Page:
Ethics group questions rules that let Tory MP take new job
Democracy Watch, MP question rules that allowed Tory MP Merv Tweed to take top rail spot
An ethics watchdog and at least one politician are raising questions about how it was possible for a Manitoba MP to resign and take a new job in the private sector hours later.
On Tuesday, Merv Tweed, a Tory MP for the Brandon-Souris area, announced he was resigning from his position -- stating his last day would be Aug. 31.
Hours later, OmniTRAX Canada, a rail company that owns the Port of Churchill, a major arctic port in Canada’s north, named Tweed as their new president.
Tweed served as the MP for the area for nine years and as recently as six months ago chaired the House of Commons transport committee.
Tyler Sommers of Democracy Watch wasn’t impressed with the move. He said current conflict laws allow for Tweed and other MPs to make similar moves, which is troubling.
"It’s very undemocratic at the end of the day because it allows people to resign today and then tomorrow turn around and lobby their former colleagues," said Sommers.
Current rules do stipulate MPs have to wait two years before they can become lobbyists, but according to the MP for Winnipeg Centre, Pat Martin, that allows a lot of ethical wiggle room.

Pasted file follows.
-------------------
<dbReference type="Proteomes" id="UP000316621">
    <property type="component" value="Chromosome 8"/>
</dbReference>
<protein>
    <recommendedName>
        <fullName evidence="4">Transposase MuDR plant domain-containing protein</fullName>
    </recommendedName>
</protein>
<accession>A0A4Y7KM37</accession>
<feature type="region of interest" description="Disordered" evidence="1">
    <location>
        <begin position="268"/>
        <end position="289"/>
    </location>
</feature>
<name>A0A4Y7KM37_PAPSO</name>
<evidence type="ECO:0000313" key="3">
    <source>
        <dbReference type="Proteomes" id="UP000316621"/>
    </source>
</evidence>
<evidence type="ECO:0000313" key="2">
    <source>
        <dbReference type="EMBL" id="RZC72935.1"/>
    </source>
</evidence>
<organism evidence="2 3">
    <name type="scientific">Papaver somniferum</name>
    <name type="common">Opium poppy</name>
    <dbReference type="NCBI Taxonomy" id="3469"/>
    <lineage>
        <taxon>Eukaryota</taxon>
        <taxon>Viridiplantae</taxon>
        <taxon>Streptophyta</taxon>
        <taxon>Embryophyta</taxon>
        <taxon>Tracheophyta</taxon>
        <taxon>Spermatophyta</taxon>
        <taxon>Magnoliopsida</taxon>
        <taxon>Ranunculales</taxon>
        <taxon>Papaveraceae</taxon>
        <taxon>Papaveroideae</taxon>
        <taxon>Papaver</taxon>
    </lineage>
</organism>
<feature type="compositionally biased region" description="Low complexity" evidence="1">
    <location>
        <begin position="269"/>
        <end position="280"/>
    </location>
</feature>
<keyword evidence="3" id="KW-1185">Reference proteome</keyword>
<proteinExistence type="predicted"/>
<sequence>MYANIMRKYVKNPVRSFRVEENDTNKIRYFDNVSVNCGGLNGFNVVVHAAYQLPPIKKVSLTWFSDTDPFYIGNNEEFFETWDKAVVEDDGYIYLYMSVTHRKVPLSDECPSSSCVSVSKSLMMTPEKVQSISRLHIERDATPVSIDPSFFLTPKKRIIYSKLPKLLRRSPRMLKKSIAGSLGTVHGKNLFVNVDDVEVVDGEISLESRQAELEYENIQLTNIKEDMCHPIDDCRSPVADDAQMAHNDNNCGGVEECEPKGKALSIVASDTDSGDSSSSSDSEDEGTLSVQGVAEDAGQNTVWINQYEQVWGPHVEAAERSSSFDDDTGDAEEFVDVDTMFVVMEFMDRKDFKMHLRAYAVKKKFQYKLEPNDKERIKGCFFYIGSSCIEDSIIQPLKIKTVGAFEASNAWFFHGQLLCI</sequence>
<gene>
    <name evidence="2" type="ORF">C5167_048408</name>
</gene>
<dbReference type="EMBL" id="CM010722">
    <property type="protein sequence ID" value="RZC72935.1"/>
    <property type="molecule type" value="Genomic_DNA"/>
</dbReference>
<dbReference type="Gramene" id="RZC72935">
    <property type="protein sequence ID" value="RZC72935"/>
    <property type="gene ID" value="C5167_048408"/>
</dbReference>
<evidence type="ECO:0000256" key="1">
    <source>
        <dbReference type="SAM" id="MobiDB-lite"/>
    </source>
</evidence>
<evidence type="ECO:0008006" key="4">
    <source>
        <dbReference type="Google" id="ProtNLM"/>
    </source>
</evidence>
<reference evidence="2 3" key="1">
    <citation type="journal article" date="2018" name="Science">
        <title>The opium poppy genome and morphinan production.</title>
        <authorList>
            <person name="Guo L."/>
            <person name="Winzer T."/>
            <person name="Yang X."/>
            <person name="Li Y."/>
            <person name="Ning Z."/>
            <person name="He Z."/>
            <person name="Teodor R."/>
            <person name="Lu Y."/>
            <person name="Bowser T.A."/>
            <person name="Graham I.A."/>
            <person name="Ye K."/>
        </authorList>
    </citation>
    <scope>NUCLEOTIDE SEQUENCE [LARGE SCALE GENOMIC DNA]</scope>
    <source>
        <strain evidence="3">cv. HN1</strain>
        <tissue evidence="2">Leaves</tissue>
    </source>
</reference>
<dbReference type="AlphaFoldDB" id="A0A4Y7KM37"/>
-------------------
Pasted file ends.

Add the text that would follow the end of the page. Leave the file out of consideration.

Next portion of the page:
"You can go and work for a company that came to lobby you right after you cease to be an MP, so this is where, you know, it’s up to the public to decide if this kind of thing meets the smell test," said Martin.
Tweed maintains he isn’t don’t anything wrong. "I don’t think I’m in a conflict. I know it will be reviewed -- that’s part of the process whenever an MP leaves," he said.
Tweed added he has been forthright about the move.
"Our proposal was to make the announcement at the resignation and then make [the hiring] announcement at the same time so no one has any questions as to what I’m doing," said Tweed. "It just, to me, satisfies a lot of unanswered questions."
Regardless, Martin and Democracy Watch want to see the current conflict of interest rules for MPs tightened.
"Politicians are able to use those connections they’ve made and the people they’ve met to their advantage when they leave public office," said Sommers. "As long as you lobby a day a week you can do that without having to register [as an official lobbyist] without being caught in any issue."